The most important mold for reporters in the media to fill is that of “press as a custodian of fact”. It is by filling this role that journalists help the public by giving them correct facts, defining terms, and inspecting and explaining misleading statements.

The “custodian of fact” role in action means that the public is getting a fair and correct summation of the news, allowing them to draw their own conclusions. For the public watching the news, who has no personal knowledge of the news, other than the program they are watching, getting a fair and correct newscast would be extremely important. If the media were to take on the role of storyteller for the majority of coverage, the public would be receiving a biased story that was created with hand-picked facts to fulfill the story they wanted to tell. A journalist is to tell the news so that the citizens can think for themselves, and I believe that is what the CNN Live Politics Daily podcast has done.

Posted by: hannahchild | October 4, 2008

Hello World!

Hello world! I am Hannah Child and this is my birth into the blogosphere! I am a freshman at the University of Oregon, and the main reason I am creating this blog is for my Journalism 201 class, also known as Mass Media and Society. I am very excited about this assignment, because besides the fact that this is way better than heavy text books and final exams, it also allows me to express myself and begin creating my “digital footprint”, as my professor calls it. I usually enjoy writing, but sometimes I find myself with the inevitable writer’s block. I hope this will not happen on too many posts on this blog, not only for the sake of the entertainment of the reader, but also because my grade depends on it!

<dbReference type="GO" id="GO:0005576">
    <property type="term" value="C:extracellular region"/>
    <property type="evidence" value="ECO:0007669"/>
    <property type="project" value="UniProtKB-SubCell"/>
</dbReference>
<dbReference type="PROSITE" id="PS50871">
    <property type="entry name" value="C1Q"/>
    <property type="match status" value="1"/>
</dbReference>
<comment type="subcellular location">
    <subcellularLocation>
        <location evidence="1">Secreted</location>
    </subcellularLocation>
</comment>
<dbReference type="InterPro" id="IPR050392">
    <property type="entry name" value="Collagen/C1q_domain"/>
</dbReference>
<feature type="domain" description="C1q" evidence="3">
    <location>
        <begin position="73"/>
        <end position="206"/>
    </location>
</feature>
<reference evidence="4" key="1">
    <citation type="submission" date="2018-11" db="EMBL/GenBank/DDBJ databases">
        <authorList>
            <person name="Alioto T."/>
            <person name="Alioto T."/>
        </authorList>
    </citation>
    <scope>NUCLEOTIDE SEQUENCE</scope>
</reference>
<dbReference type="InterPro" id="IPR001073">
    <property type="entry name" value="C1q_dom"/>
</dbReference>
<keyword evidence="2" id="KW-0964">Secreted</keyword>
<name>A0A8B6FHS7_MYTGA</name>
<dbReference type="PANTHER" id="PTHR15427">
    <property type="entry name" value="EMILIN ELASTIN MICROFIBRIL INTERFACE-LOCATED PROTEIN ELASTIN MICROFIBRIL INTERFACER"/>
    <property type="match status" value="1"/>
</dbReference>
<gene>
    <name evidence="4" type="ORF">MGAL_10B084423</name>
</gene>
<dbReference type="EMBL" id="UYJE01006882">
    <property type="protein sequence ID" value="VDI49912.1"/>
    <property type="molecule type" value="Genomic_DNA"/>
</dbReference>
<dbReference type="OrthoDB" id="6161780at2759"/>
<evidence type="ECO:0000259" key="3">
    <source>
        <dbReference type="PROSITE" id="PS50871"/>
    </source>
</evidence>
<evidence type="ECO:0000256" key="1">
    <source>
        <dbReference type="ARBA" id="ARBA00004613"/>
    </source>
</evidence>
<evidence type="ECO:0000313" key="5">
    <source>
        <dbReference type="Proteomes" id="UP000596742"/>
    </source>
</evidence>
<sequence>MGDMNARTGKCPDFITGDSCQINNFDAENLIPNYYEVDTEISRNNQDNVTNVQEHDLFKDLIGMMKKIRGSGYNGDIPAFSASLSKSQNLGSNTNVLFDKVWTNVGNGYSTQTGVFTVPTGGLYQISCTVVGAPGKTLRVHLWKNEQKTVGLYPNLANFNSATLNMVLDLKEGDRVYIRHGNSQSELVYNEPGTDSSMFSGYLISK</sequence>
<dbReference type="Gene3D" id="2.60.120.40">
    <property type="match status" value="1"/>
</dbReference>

So first, a little bit about myself. I am from Sacramento, California, where the coldest it gets is 55 degrees Fahrenheit. I went to Rio Americano High School, and graduated with a class of a little over 400.  I live(d) with my family, which consists of my mom, dad, sister, and puppy! In my free time, I enjoy doing many things, but one of my favorites is listening to music. I am a huge music fan! My favorite bands are Jack’s Mannequin, Something Corporate, The Spill Canvas, and Augustana, but I will listen to just about anything! I also enjoy working out, playing soccer, reading, playing the piano, and talking with friends. This summer I worked in a used college textbook store for the local community college, where I packaged, bought back, stored, and sold more books than I ever care to see again! But I got some great experience, dealing with people at least!
In this blog, I will be not only fulfilling assignments for my J201 class, but also making my opinions known to the world! Haha, okay, not quite the whole world, but hopefully someone will be interested in what I have to say. I am also quite fortunate to be blogging in an election year, with less than a month away from the date itself!  That topic alone could fill many blog posts! I am also eager to peek into the lives and minds of my fellow classmates, who have this same assignment.
As far as college goes, I am very excited to be here in a new state and experience this new chapter of my life! I hope all who read my blog find themselves somewhat intrigued, and mostly not falling alseep!!
Until next time,
Hannah Banana